Top 10 things to do in Baixa
End a sunny day is with friends, beer and a breathtaking view. Providing you have some friends, and have got it together to buy some beer, this is guaranteed if you head to the Virtudes garden. But go early, or you may have difficulty finding a decent spot on the grass.
Yes, you can see the inside of the National Theatre even if you don’t have a ticket for a show and/or hate theatre. The guided tours take in the splendid main auditorium, rehearsal rooms and dressing rooms, among other spaces. Thespy!
In a few months’ time the famous old Bolhão market is moving to a temporary home to allow restoration work on the original market hall. Before that happens, take the chance to discover the Bolhão as it is now. You’ll find fresh fruit and vegetables, fresh fish and meat, handicrafts and a friendly tripe seller who buttonholes every passer-by. With tripe.
The Rua Galeria de Paris and Rua Cândido dos Reis are the place to go if you want to listen to music, sink a few drinks and shake your moneymaker. On weekend nights the area is packed with revellers. We recommend Casa do Livro and Plano B, two of Porto’s best nightspots.
Take a special someone to the almost offensively romantic gardens of the Palácio de Cristal. They were laid out by German landscaper Émile David, and the Avenida das Tílias (Avenue of Limes), statues, lakes and secluded leafy nooks make this a great place for a smooch. If they’re not won over here, they’re probably not the one for you.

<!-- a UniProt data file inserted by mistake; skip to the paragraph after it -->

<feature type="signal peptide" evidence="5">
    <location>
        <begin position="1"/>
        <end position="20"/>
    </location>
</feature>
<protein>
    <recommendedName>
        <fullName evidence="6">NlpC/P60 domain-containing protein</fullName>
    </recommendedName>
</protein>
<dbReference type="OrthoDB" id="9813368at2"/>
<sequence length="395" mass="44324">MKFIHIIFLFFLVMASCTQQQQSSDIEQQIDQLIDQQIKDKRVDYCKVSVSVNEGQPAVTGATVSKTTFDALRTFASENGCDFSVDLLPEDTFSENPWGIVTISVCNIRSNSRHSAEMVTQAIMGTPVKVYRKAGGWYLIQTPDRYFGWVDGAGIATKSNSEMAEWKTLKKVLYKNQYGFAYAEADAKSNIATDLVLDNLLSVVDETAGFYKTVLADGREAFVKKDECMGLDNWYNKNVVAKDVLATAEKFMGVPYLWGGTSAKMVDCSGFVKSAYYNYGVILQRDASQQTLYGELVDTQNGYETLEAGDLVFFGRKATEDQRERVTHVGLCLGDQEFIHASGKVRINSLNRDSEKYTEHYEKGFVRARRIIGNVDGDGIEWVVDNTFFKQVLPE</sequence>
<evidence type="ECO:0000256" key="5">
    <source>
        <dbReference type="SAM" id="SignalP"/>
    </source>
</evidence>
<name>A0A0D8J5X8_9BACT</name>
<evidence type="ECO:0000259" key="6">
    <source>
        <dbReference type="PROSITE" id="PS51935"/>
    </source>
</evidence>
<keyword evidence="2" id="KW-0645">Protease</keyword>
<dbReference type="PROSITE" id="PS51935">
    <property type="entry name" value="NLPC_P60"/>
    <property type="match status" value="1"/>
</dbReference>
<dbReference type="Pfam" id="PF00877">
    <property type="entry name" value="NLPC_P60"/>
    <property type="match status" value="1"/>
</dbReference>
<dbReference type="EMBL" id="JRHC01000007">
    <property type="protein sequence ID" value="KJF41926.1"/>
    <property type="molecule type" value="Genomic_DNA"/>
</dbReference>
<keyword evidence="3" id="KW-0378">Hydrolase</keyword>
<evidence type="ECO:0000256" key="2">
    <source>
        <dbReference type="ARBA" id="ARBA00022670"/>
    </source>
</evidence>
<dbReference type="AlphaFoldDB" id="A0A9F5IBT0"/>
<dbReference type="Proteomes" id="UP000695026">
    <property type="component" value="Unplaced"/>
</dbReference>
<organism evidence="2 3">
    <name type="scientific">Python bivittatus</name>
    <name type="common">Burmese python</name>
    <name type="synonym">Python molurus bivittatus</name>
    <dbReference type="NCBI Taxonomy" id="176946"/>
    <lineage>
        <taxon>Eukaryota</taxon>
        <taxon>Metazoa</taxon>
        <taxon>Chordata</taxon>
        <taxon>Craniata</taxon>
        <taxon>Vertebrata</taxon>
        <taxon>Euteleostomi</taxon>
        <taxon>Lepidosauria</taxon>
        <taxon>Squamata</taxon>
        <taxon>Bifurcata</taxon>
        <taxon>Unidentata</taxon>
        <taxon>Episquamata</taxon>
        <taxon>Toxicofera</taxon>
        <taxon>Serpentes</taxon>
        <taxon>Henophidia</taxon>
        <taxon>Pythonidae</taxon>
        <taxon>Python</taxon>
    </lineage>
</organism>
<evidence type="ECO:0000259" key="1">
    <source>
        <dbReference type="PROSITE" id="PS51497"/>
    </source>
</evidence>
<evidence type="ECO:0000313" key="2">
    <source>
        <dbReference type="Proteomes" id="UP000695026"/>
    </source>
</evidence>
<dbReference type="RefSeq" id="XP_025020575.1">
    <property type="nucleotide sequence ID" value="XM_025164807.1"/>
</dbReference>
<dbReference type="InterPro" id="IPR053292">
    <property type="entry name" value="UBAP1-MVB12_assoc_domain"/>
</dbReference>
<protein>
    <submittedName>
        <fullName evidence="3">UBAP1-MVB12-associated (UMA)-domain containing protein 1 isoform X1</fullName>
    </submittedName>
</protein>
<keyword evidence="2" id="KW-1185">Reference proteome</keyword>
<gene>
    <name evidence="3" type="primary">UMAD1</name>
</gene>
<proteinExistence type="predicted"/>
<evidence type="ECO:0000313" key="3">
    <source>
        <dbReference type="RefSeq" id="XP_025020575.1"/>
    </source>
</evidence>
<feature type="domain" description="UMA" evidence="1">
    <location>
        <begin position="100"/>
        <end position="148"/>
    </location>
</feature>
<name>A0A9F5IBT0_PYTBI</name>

If you like art, music, shopping and basically cool stuff, the Rua Miguel Bombarda and others around it – Rua do Breyner, Rua da Maternidade, Rua de Adolfo Casais Monteiro, collectively known as ‘the Arts Block’ – should be on your itinerary. Hang out, flash your purchases and see what fashion in trousers is currently galvanising Europe.
Awarded a Michelin star just a year after it opened, chef Vítor Matos’s restaurant is – to say the least – a fine place for dinner. In his latest menu, Matos offers lighter dishes, with fish and shellfish dominating. It’s not cheap but the amazingly delicious food and splendid river views help numb the pain in the wallet.
The ceramic tiles inside São Bento railway station, painted by Jorge Colaço over 11 years, are the building’s big attraction. They illustrate scenes from traditional Portuguese life and history and draw tourists from around the world. While you’re there, take the opportunity to catch a leisurely train to Braga in the Minho or to Aveiro.